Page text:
The explanation for equity and debt capital is clear because there is a clear dividing line between the two forms of capital. In simple terms, debt capital describes debt and includes any capital for which there is a possibility of repayment. Lenders are not involved in profits or losses but receive a defined interest for a defined period.
Equity providers invest part of their private wealth in a company and are therefore directly involved in it. Equity providers are generally involved in profits and losses.
Comparison of equity and debt
debt ratio participating interest Lenders of the outside capital are not liable. Shareholders are liable at least with the contribution, possibly also with private assets. Remuneration through interest. Remuneration through participation in profit and loss. No participation by lenders. Partners are entitled for participation. Limited in time. Unlimited, termination possible. Borrowing costs are tax deductible. Equity interest is not tax deductible. The main interest is the repayment of the capital. The main interest is the positive development.
Advantages of equity
By participating in the profit of companies, the return is also higher than with debt. In contrast, this is of course available much longer, practically unlimited because there is no interest on it. A high equity ratio can also translate into more favorable credit terms. Banks value higher equity as collateral, which can lower lending rates. Thanks to the generally more favorable loan terms, mezzanine capital pays off, especially in crowdinvesting.
Disadvantages of equity
Equity providers are entitled to co-determination depending on the degree of the capital share and this means less flexibility when making decisions if this is not contractually limited. Profits must also be shared with other equity investors depending on the capital share.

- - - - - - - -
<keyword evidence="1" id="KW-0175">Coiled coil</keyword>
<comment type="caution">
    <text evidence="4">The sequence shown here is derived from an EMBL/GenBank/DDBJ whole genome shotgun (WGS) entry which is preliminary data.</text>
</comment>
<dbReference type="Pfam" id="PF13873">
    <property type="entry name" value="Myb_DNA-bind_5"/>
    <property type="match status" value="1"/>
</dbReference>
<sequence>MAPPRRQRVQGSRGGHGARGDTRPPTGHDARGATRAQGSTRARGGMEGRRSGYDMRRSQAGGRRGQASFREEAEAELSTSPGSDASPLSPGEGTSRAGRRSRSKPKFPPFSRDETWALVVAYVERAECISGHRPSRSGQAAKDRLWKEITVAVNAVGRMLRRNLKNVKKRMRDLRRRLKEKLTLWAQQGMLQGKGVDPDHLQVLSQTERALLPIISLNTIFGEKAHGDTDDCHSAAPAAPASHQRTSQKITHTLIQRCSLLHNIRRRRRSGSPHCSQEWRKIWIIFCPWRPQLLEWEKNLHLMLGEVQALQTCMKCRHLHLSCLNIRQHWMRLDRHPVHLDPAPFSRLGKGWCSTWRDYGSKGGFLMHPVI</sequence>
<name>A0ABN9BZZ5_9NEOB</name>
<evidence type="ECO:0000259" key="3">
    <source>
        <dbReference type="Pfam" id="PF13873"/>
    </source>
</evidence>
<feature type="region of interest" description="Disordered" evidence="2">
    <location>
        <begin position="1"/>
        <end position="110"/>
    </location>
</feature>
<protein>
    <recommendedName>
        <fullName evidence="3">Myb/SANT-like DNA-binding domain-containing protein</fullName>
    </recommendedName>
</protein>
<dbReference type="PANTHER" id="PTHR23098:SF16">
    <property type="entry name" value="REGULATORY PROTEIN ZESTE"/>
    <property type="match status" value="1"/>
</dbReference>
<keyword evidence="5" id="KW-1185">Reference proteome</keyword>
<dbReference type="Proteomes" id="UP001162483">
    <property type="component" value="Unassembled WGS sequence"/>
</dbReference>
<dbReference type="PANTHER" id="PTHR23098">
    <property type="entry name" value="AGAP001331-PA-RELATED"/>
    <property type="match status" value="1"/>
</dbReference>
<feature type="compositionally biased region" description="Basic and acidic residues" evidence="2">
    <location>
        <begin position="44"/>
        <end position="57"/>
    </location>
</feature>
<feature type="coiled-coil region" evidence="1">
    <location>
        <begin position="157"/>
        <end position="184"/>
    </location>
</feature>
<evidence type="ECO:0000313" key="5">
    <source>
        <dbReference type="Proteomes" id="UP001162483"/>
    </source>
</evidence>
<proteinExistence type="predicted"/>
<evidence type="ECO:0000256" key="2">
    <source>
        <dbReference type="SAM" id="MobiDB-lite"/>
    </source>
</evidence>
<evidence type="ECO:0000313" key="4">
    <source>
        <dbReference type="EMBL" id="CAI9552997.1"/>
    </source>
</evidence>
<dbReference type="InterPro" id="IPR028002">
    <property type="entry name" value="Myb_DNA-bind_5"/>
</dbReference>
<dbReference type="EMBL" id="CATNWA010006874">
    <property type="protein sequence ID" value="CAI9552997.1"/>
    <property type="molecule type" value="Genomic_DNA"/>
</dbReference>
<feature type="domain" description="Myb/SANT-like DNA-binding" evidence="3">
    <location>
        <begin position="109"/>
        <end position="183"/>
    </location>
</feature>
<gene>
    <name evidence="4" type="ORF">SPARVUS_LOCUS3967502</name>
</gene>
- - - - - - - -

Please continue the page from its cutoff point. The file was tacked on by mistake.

Advantages of debt
Lenders have no right to profit sharing and no say in decisions. Interest payments to lenders can be tax deductible as expenses.
Disadvantages of debt
The obligation to repay the interest and the loan installments exist in both good and difficult economic situations. Failure to service the credit rate can result in bankruptcy.
Special forms of debt
Hybrid forms of equity, that means a mixed form between equity and debt capital are summarized in mezzanine capital.
- Subordinated loan is debt capital that only needs to be repaid after senior creditors have been satisfied. This type of debt is particularly suitable for financing real estate projects, since banks add mezzanine capital to equity, which can significantly improve the conditions for a loan.
- In the event of a conditional repayment obligation upon liquidation, profit participation rights are also classified as equity and are recognized as equity in banks.
- Silent societies are characterized by the nature of an obligation and are considered as debt.
- Hybrid bonds are subordinated corporate bonds with either a very long or unlimited term. Since they are bonds, they are clearly classified as debt.
- Shareholder loans are formally borrowed capital and are classified as subordinated receivables in an insolvency procedure, economically, however, the shareholder loan is treated as equity.
The debt ratio provides information about the proportion of debt financing in relation to total financing. Despite a good economic situation, high debt ratios reduce the company’s profits through higher interest expenses (repayment of the loan).
Real estate financing has a very high debt ratio of 72% on average, since the lenders can secure themselves with a mortgage.